U.S. to track religious discrimination in schools as anti-Muslim sentiment grows

Source: The Washington Post

By Michael Alison Chandler

The U.S. Education Department announced it will begin collecting data this year about allegations of discrimination or bullying of students based on their religion, bringing new attention to what educators and advocates call a growing problem in public schools, particularly for Muslim students.

Catherine E. Lhamon, the department’s assistant secretary for civil rights, said the department plans to work with schools and communities to promote inclusive school environments for everyone.

“Students of all religions should feel safe, welcome and valued in our nation’s schools,” she said in an announcement.

The news was welcomed by Muslim advocates. Terrorist attacks in Paris, San Bernadino, and Orlando by individuals who claimed allegiance to the Islamic State, and a presidential candidate who has proposed a ban on all Muslims entering the country have fueled a wave of anti-Muslim sentiment.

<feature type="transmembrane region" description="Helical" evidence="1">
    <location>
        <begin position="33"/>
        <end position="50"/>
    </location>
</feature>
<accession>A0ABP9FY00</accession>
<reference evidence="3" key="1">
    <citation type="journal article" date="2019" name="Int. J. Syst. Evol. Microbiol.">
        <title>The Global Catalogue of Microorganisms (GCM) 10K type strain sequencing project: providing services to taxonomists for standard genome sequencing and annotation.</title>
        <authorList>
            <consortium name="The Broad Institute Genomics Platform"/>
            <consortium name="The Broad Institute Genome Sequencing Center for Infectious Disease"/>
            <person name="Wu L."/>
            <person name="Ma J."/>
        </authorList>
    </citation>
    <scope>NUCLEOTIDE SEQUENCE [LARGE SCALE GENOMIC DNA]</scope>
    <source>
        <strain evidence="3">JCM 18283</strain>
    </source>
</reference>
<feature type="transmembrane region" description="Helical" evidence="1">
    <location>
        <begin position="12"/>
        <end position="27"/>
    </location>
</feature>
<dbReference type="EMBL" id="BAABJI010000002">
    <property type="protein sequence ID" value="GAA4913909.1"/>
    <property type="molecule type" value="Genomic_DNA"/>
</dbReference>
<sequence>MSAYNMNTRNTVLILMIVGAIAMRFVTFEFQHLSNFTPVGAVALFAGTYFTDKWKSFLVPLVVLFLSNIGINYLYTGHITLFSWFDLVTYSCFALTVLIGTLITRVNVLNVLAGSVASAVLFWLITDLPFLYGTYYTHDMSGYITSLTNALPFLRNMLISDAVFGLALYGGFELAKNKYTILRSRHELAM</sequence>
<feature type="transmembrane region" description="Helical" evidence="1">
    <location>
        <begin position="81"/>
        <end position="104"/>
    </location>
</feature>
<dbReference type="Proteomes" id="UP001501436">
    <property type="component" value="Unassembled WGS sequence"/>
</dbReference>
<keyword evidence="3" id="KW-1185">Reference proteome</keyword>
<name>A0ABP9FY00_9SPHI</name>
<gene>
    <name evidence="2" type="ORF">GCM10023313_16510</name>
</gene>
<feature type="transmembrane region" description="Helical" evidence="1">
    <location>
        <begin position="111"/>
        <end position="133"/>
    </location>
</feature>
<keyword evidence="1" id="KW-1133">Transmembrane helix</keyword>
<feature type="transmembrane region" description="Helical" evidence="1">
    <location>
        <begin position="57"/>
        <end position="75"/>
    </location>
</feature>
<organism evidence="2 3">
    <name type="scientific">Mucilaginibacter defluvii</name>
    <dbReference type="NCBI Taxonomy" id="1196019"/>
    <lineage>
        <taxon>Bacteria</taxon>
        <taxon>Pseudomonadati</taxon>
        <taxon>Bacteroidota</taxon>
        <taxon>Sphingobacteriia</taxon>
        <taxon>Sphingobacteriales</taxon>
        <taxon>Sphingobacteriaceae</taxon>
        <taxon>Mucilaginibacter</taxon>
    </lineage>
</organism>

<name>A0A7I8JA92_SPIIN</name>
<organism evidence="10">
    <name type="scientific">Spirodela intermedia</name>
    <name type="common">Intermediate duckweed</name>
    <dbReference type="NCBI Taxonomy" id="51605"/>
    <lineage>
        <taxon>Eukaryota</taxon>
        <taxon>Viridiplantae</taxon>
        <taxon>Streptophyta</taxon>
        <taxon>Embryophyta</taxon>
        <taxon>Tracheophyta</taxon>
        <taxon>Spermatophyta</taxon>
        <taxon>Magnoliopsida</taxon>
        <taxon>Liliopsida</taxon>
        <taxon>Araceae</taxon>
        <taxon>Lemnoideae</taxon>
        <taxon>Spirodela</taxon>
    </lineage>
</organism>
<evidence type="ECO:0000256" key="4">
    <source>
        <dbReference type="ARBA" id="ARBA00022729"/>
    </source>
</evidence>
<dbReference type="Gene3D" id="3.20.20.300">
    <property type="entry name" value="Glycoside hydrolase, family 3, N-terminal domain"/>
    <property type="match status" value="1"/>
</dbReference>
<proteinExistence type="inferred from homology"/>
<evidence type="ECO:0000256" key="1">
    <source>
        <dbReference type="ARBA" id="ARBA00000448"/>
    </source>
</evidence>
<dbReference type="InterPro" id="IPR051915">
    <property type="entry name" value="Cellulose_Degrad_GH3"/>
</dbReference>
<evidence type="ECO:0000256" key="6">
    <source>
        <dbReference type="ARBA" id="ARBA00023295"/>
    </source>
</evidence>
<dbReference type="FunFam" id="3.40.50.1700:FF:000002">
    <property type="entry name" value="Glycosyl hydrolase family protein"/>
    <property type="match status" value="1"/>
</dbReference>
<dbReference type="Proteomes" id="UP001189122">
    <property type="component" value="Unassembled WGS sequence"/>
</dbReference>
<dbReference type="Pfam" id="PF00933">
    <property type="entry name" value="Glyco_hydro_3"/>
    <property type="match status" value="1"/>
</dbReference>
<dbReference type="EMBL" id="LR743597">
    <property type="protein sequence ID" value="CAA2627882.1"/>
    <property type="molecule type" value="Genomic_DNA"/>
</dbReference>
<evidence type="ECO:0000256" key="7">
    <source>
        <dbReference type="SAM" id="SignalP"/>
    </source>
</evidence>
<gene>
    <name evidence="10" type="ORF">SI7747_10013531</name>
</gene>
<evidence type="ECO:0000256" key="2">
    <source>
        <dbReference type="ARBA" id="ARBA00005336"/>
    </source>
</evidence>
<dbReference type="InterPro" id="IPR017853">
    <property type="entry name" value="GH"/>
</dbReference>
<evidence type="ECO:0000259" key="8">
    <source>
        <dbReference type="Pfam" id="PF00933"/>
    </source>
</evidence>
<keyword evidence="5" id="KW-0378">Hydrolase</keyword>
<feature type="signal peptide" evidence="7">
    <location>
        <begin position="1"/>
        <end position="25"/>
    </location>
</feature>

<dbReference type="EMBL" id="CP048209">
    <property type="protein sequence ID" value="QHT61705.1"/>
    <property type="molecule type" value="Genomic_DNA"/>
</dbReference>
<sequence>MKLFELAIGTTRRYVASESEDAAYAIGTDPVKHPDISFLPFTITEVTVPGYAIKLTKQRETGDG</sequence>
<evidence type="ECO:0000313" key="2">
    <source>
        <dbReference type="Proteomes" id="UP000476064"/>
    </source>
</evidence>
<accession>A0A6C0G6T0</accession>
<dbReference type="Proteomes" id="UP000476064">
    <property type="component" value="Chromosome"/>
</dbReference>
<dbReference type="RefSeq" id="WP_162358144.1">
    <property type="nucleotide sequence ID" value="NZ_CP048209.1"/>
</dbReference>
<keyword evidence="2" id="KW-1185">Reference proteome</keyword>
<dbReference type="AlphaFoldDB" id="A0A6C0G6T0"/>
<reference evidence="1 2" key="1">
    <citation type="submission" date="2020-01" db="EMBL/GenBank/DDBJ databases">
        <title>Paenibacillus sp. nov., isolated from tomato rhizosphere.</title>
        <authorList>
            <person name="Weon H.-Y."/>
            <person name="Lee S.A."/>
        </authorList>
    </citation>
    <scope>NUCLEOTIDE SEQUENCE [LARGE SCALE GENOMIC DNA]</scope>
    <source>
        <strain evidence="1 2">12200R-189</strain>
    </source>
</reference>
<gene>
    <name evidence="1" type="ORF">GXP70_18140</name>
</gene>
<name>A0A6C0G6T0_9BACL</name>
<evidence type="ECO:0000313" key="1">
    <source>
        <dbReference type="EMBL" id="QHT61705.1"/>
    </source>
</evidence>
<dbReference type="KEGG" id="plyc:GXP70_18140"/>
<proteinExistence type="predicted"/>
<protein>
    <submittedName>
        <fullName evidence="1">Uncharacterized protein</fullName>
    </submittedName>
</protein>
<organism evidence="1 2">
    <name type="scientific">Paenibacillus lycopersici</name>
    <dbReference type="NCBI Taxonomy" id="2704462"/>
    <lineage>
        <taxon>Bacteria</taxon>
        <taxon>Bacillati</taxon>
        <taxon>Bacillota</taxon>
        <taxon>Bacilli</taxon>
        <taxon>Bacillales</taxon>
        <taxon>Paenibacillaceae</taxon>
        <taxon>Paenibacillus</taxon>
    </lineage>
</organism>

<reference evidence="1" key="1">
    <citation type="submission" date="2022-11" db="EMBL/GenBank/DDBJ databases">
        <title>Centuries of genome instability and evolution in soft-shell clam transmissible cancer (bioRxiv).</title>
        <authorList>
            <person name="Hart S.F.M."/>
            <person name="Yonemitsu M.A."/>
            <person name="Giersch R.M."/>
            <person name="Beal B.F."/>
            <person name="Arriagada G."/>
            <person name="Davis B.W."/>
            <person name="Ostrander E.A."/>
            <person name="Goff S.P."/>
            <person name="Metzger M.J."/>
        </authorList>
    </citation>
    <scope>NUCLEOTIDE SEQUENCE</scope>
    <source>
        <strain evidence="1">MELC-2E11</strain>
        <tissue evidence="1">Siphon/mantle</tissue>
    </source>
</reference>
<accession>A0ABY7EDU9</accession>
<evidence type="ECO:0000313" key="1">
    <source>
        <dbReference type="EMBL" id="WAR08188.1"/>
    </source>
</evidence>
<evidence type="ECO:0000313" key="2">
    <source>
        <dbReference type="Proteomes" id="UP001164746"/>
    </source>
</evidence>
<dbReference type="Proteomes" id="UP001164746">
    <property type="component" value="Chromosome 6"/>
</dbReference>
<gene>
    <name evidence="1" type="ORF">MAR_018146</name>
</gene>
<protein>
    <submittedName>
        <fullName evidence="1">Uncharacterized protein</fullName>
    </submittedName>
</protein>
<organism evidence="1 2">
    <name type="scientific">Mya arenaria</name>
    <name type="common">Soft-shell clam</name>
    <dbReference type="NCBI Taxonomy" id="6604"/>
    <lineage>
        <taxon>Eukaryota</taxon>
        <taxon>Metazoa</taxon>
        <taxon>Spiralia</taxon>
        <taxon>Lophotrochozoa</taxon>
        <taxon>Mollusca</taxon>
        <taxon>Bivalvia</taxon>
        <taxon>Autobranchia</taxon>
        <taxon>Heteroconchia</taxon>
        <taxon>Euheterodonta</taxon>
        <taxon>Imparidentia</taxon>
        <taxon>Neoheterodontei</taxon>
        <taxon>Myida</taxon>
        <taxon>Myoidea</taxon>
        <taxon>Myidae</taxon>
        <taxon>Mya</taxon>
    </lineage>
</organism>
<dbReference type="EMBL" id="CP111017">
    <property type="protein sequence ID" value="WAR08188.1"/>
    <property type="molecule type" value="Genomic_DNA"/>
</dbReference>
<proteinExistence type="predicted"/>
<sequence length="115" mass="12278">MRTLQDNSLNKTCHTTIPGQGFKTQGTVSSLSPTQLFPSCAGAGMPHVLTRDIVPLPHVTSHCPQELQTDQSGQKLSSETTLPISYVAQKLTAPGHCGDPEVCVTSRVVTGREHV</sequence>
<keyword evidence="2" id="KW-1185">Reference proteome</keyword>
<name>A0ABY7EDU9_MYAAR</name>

Frightening headlines and rhetoric on the campaign trial are seeping into school lunch rooms and hallways and being felt by Muslim children, advocates said.

“Everything from being called ‘terrorist’ to jokes about ‘Where is your bomb?’ Obviously, they are not really jokes,” said Ibrahim Hooper, a spokesman for the Council on American-Islamic Relations.

“It is creating a kind of toxic learning environment in which these students feel like they are under attack because of their faith,” he said.

On December 31, outgoing US Education Secretary Arne Duncan and current US Education Secretary John B. King Jr. sent a joint letter to school leaders across the country enlisting their help to protect against discrimination and harassment of students based on their race or national origin and religion.

The letter said that historic levels of refugees fleeing violence in Syria and other international and domestic events are creating “an urgent need for safe spaces for students.”

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